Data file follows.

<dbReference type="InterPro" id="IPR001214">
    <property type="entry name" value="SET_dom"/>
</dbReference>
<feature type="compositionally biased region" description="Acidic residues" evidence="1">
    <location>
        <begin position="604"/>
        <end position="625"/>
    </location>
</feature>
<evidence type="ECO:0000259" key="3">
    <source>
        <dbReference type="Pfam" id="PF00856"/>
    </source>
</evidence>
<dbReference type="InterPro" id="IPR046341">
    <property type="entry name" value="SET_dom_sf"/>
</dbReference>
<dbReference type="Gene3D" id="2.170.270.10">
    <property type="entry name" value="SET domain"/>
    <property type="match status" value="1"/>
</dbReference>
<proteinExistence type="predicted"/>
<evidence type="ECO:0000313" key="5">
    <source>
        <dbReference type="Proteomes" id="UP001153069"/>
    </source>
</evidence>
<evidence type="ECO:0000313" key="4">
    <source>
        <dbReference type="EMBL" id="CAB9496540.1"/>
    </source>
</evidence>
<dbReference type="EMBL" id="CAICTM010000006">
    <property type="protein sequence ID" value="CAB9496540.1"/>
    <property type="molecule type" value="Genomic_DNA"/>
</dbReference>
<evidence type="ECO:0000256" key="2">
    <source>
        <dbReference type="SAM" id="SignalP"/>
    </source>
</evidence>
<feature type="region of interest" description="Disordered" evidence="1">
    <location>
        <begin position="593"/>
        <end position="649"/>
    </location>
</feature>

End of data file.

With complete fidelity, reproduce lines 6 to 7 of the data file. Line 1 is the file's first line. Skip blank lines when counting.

        <begin position="604"/>
        <end position="625"/>